First up, Berlin. What a big, fascinating city. The young, international, creative community has fingerprints all over the city in the forms of visual art, music, design, fashion, cuisine, and culture, but these flourishes overlay a foundation heavy with historical burden. We saw a sampling of both perspectives and while I felt like we made the most of our time there, I would love to go back just to be in the city more; to see more of the angles.
We spent our first full day on foot, hitting some major sights.
|view of Berliner Dom from Friedrichsbrücke|
|remembering the site of the Berlin wall|
|a section of the Berlin wall at the Topography of Terror exhibit|
(built on the original site of Secret State Police and Schutzstaffel headquarters, as well as the Reich security main office)
|the personal narratives and newspaper clippings in this exhibit made it incredibly moving|
|building used as one of the first concentration camps ("Gutschow-Keller") in 1933 - marked as such by a small sign on the opposite side of the street|
|Reichstag building, home of the Bundestag (parliament)|
|360-degree views from the dome show how expansive (and flat) the city is|
|the mirrored cone at the center directs light down into the building|
We had beer and brats for dinner at a street fair in celebration of German Unity day then walked to the Memorial to the Murdered Jews of Europe. (Aside: This memorial has received some criticism (for being too vague; for using a controversial company in construction), but criticism is also due visitors of the memorial in response to their behaviors here. Surely, part of the problem is that people stumble upon the installation unaware of what it is and unaware of the intended symbolism, in which case it would be easy to see this as an oversized jungle gym. Playful behavior in a setting that should elicit reverence is incredibly distasteful, though, and the criticism is directed at the plenty of people who have knowingly disrespected the people and the history remembered here by climbing on, doing yoga on and taking selfies with the stelae. An Israeli-German writer starkly illustrated the detestable absurdity of it all in a project called Yolocaust. The creator replaces the symbolic coffins with historical images of murdered Jews in Nazi extermination camps. The results are disturbing.)
The next morning we started our day at House of Small Wonder cafe. It was almost unbearably cool.
|then on to the Eastside Gallery|
After taking in the wall we walked to Friedrichshain, where Allie may well live one day. This was an industrial/working-class borough back in the 1920s and was strategically bombed in WWII. After the war the area was slow to rebuild and attracted squatters who repeatedly fought eviction by the government. Today the area has a young, counter-culture, communal feel.
After daydreaming about Allie's apartment, job, coffee spot and everything else we wandered back across the Spree River and found a park with a free little petting zoo, penned in by a quaint wooden fence with a hand-painted sign reminding visitors to close the gate behind them. We stopped again shortly thereafter for beers at an outdoor amphitheater where a school marching band graced us with some elaborate drum beats. It was a fine Fall afternoon.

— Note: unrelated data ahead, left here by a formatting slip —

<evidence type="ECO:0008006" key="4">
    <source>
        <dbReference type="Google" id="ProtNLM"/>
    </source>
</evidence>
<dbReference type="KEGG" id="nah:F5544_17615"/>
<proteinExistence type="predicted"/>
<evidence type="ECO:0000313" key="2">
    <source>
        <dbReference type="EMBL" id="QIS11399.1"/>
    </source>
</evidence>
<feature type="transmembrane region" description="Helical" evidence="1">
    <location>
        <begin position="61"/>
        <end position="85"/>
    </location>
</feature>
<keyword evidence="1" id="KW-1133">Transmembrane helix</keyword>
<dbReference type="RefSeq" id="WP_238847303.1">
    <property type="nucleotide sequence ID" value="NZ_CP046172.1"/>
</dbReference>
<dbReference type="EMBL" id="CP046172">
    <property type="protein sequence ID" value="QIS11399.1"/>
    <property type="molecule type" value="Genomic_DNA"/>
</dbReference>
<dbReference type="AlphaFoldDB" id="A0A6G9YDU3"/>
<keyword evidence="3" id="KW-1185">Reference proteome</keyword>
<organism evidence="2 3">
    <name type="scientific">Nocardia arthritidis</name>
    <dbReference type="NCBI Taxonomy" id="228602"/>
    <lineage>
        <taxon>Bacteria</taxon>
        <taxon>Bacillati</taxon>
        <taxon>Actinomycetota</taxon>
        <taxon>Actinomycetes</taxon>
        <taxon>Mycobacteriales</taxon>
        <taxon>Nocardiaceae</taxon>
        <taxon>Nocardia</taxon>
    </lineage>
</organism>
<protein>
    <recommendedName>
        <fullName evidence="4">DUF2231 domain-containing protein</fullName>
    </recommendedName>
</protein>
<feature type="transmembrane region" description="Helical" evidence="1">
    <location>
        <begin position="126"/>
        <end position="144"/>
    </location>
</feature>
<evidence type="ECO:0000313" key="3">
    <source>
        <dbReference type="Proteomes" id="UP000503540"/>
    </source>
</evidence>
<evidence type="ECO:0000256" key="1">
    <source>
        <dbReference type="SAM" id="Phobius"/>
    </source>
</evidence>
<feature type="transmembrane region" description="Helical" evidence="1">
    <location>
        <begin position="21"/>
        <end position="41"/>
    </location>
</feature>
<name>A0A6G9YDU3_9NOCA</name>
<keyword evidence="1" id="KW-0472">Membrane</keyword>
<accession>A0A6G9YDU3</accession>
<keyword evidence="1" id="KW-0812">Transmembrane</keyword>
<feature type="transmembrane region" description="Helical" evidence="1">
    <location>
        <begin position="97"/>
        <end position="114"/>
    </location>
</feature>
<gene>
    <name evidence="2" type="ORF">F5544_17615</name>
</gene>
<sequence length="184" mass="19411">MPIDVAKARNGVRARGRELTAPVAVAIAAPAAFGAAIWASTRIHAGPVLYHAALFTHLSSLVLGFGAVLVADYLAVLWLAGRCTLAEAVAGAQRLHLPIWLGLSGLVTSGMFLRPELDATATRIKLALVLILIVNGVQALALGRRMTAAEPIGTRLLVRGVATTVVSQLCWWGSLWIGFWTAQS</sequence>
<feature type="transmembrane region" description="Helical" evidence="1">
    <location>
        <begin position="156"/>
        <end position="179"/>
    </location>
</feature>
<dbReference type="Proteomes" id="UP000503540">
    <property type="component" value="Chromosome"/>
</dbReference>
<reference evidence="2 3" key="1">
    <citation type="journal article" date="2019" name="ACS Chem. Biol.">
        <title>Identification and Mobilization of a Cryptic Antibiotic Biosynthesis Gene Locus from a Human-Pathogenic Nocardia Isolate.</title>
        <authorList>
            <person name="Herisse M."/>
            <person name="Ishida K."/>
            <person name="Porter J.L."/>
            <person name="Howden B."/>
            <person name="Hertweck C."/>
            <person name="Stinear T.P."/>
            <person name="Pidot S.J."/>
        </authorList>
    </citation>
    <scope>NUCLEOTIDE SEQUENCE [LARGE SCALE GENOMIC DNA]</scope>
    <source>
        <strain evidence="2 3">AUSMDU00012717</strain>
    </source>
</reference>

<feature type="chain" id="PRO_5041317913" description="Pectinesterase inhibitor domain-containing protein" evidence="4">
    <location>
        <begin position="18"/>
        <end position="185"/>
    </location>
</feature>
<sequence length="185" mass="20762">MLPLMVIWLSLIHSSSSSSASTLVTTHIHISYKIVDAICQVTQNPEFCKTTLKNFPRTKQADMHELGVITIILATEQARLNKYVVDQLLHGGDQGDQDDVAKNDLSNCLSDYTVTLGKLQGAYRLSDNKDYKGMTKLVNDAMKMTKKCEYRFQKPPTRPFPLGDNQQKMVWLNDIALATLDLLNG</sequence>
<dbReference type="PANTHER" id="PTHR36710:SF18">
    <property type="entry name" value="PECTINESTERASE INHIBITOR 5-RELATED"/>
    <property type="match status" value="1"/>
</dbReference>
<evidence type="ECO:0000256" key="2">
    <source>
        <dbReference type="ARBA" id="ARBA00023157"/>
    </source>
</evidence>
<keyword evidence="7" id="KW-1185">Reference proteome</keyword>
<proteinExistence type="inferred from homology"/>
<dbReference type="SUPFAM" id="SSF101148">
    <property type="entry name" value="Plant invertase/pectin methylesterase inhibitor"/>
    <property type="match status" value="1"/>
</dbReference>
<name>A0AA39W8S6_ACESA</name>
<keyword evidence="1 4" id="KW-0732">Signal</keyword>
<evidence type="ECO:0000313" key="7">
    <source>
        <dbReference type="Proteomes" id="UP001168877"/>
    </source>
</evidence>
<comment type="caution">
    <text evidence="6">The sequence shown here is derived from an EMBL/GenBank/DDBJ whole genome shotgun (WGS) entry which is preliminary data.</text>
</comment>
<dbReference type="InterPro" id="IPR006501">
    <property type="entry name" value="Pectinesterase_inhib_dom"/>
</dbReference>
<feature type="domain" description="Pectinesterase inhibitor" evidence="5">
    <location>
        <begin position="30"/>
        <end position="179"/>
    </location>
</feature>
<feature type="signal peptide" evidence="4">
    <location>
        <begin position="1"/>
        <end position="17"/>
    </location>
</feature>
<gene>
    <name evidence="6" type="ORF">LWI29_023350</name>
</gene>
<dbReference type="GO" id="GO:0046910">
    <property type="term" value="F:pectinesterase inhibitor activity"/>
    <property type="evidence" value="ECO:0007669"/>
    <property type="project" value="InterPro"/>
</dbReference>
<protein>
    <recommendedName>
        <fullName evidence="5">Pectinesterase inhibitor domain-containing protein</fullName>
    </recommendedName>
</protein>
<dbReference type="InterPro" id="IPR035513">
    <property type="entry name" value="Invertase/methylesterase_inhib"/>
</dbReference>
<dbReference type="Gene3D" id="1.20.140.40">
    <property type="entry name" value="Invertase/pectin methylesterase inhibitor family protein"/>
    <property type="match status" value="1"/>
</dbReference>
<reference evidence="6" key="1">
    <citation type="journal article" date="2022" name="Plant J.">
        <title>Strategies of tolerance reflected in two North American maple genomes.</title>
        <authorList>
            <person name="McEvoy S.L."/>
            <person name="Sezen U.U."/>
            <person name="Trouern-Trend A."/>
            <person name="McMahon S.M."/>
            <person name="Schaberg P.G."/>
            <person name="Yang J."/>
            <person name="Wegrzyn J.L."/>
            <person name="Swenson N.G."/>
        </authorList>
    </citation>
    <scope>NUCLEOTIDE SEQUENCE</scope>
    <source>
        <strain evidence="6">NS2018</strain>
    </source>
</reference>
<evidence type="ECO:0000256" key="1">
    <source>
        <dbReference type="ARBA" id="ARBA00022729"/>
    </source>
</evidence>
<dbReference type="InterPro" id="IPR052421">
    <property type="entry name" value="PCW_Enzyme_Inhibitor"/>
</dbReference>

|finished the evening with dinner at Clärchens Ballhaus where we were both treated to salsa dancing with a German gentleman|
The next day we walked through the Tiergarten (with Rufus Wainwright on repeat in my brain), stopping for a bit in the sunny Rosengarten before heading on to the Victory Column.
|busker in the underground tunnel connection to the column|
|I was and still am obsessed with this tile mural at the top of the column. It's so detailed and realistic. Artist: Anton von Werner, 1874|
|just LOOK at it. obsessed.|
|great views from the top|
Next we walked to the Kaiser Wilhelm Memorial church. The old section was built in 1890s and survived a 1943 bombing. (This was also the intersection where a man deliberately drove a truck through a Christmas market in 2016.)
|new section completed in 1963|
We slowly made our way back to the hostel and I took a nap because my young companion had big plans for us that night. We had dinner at a Thai place then went to check out Minibar, a cute bar with lots of small rooms covered in fanciful decor and hand-painted murals.
After Minibar we made an attempt to get into the exclusive dance club Berghain. I say attempt because the place is so cool that we could have very well been turned away by the notoriously selective bouncer. (What's more likely - the one of us dripping with self-consciousness would get turned away while the effortlessly cool one would level up in coolness by spending a night there...alas.) As it was, our attempt involved walking along a narrow chain link fence-lined dirt path into the poorly lit industrial park where Berghain stands (it's in an old power plant). As we approached the dark building and realized it was closed I was equal parts disappointed and happy - I had been looking forward to the experience but nervous about the rejection I knew was coming.
|grainy proof that the attempt was made|
Not wanting to let all our pent up dance moves go to waste, we headed to Suicide Circus instead (and got right in). It was a fun club with wonderfully beat-heavy electronic music. We stayed until about 2:30am and passed a growing entry line on our way out. We didn't have enough cash to buy bus tickets home and the U-Bahn had stopped running (who knew!?) so we hopped on the streetcar without tickets and hoped we wouldn't get caught. The fear of being fined overcame me a few stops from our destination, so I made Allie get off with me and walk the rest of the way which ended up being annoyingly far at that hour and that temperature and that level of exhaustion. The next morning we got up at an indecent hour to check out of the hostel and catch our flight to Copenhagen.
We settled ourselves at the cutest lil apartment in Nørrebro and rested for a bit before heading out to Superkilen, a 1/2-mile-long park recommended by our hosts.